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Therapeutic Blocking of Pathological Cytokines and Therapeutic Cytokines – Cell-Mediated Immunity

by Peter Delves, PhD
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    00:01 We’ve heard about many different cytokines and it is very clear that they are crucially important in playing many, many different roles in controlling immune responses.

    00:11 But they are potentially very dangerous molecules if they are produced in excessive quantities.

    00:17 And this can happen in pathological situations where the cytokines are produced inappropriately and can cause pathology.

    00:26 There is therefore a need to develop therapeutic agents that can block the activity of cytokines.

    00:34 And one way of doing that is to produce monoclonal antibodies.

    00:39 These antibodies could be directed against the cytokine themselves, or alternatively, they could be directed against cytokine receptors, and prevent binding of the cytokine to the receptor.

    00:52 Of course such antibodies should not trigger the receptor.

    00:56 So we need to make sure that such antibodies don’t mimic the effect of cytokine in triggering the receptor.

    01:02 But one can produce such antibodies that essentially get in the way of the cytokine binding to the receptor, but do not themselves trigger the receptor.

    01:12 And here’s an example of a number of agents that are used therapeutically in the clinic.

    01:19 Some of these are antibodies against cytokines, others are antibodies against cytokine receptors.

    01:26 I won’t read through this, you can read it perfectly well yourself.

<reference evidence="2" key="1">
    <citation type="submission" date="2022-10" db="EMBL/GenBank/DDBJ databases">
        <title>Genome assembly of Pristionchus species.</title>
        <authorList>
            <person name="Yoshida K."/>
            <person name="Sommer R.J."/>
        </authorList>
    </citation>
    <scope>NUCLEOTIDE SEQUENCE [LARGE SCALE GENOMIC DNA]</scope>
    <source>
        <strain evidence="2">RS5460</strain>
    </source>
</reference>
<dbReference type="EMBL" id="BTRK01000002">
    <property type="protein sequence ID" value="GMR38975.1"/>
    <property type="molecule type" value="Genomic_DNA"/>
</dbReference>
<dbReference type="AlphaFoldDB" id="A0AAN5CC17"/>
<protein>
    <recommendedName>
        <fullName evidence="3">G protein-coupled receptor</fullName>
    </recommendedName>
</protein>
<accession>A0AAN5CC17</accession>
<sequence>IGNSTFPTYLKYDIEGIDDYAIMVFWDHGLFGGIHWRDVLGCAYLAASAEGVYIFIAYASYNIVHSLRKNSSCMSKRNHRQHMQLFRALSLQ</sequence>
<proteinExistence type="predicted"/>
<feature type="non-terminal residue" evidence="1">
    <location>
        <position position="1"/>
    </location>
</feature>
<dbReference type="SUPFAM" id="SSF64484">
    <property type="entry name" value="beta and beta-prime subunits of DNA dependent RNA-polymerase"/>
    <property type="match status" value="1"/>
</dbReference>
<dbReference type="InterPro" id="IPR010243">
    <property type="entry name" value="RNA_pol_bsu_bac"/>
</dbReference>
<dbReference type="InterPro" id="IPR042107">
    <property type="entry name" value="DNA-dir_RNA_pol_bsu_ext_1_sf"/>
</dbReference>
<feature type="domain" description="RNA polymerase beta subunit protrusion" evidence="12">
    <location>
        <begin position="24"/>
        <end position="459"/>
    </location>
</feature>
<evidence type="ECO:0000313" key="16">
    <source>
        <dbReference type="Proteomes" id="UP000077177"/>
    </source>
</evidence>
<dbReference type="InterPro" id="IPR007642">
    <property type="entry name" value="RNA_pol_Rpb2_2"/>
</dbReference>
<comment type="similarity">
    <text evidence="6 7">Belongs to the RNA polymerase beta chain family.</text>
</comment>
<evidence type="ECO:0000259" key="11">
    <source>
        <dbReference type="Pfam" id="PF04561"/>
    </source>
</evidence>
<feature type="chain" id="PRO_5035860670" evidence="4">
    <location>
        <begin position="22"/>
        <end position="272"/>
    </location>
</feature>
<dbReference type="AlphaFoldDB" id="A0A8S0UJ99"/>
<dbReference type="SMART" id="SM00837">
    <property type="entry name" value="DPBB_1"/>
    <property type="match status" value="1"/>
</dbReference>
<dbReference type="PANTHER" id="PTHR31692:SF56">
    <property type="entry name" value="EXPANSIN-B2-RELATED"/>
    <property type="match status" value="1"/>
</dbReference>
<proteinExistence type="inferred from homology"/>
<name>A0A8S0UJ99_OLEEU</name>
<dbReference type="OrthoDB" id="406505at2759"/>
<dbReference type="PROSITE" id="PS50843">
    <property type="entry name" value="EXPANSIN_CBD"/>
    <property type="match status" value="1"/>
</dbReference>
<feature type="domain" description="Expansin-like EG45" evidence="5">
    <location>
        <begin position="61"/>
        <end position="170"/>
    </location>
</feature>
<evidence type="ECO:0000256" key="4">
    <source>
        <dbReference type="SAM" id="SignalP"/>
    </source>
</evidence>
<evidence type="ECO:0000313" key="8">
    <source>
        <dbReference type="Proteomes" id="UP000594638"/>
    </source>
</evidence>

01:29 I’ll just pick out one of these as an example.

    01:32 If you look in the middle there you can see anti-TNFα.

    01:35 And this is an agent that is used actually in a number of different conditions - rheumatoid arthritis, plaque psoriasis, Crohn disease, ulcerative colitis, ankylosing spondylitis, and so forth.

    01:49 In all of these conditions, there is excessive production of TNFα that is contributing to the pathology.

    01:56 So these agents, at least in a subset of patients in each of these groups, can be very beneficial in treatment.

    02:08 Conversely, sometimes in a pathological situation, there may be either underproduction of a cytokine or it may be that one can beneficially stimulate responses using cytokines.

    02:21 So as well as the situation where you may want to block cytokine activity, there are other pathological situations and disease situations where you can use cytokines as therapeutic agents.

    02:35 And again, I’m not going to read through this whole list.

    02:38 But interferons clearly have anti-viral activity, so can be of potential use in infection.

    02:47 Interleukin-2 is an immunostimulatory cytokine, so you can use that to stimulate immune responses and so forth.


    About the Lecture

    The lecture Therapeutic Blocking of Pathological Cytokines and Therapeutic Cytokines – Cell-Mediated Immunity by Peter Delves, PhD is from the course Humoral Immunity and Cell-Mediated Immunity. It contains the following chapters:

    • Therapeutic Blocking of Pathological Cytokines
    • Therapeutic Cytokines

    Included Quiz Questions

    1. TNFα
    2. IL-10
    3. TGFβ
    4. TNFβ
    5. IL-4
    1. Bind to cytokine receptor on target cells or directly to cytokine to inhibit its function
    2. Mimic the effect of specific cytokines
    3. Inhibit cytokine production
    4. Stimulate release of cytokines
    5. Destroy cytokine receptors on cell surfaces

    Author of lecture Therapeutic Blocking of Pathological Cytokines and Therapeutic Cytokines – Cell-Mediated Immunity

     Peter Delves, PhD

    Peter Delves, PhD


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